From the perspective of a league-wide NBA viewer, the excitement 76ers fans have over the impending returns of Tony Wroten and Kendall Marshall is ridiculous (or so I've been told). Neither is an NBA-caliber starter, and each has severe flaws which hamstring their effectiveness.
Wroten will likely play tomorrow. Because of that, the Sixers have to release a player, as with the signing of Phil Pressey via the NBA's hardship waiver the team was over the 15-man roster limit. Once a player designated as injured which triggers the hardship recovers, the exception goes away. And with it went away that 16th man, as Pressey was waived.
The 76ers announced today the team has waived guard Phil Pressey and recalled guards Tony Wroten and Kendall Marshall from the NBA D-League.— Philadelphia 76ers (@Sixers) December 4, 2015
Marshall and Wroten are not game-changers unless you've watched the Sixers try to create a shot for a teammate. It's less like pulling teeth than it is trying to pull off an elephant's tusk with a tether. The Sixers may have received less production out of their point guards than any team has received from any position in the NBA.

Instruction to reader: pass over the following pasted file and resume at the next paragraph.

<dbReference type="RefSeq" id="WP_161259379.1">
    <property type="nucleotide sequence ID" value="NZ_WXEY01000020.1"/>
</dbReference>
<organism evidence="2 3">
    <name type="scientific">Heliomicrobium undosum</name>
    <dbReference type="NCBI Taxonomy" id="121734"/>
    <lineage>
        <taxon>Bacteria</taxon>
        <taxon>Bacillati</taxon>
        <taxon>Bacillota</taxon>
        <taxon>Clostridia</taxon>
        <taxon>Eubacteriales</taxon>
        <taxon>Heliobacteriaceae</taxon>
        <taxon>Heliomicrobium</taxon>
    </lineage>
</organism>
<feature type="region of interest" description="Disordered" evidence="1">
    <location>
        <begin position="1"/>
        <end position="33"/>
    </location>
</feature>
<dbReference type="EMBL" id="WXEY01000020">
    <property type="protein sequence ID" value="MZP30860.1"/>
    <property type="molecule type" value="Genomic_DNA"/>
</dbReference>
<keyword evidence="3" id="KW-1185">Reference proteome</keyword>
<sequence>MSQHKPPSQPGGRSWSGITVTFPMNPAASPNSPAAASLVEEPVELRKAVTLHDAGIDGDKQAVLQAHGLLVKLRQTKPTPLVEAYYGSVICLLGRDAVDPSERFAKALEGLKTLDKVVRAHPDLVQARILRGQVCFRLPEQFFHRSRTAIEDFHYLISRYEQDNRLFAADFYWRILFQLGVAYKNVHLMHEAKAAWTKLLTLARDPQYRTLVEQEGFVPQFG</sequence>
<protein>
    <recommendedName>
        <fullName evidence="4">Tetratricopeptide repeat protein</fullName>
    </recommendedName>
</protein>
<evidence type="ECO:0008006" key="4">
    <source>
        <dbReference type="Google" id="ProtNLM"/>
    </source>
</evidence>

Pressey was, in short, not good and very bad. His numbers are propped up by a significant percentage of his minutes coming in garbage time or against backups, and he still shot 38% from the floor. He's a small guard who can kind of get in the lane, but he can't finish or hit an open jumper consistently. His career shooting percentage of 33% is woeful, and his court vision isn't special enough to overcome his physical limitations.
With Wroten's return, the only Sixers out long-term with injuries are Marshall (who should also return shortly), Carl Landry, and of course Joel Embiid assuming he doesn't have a bionic foot now.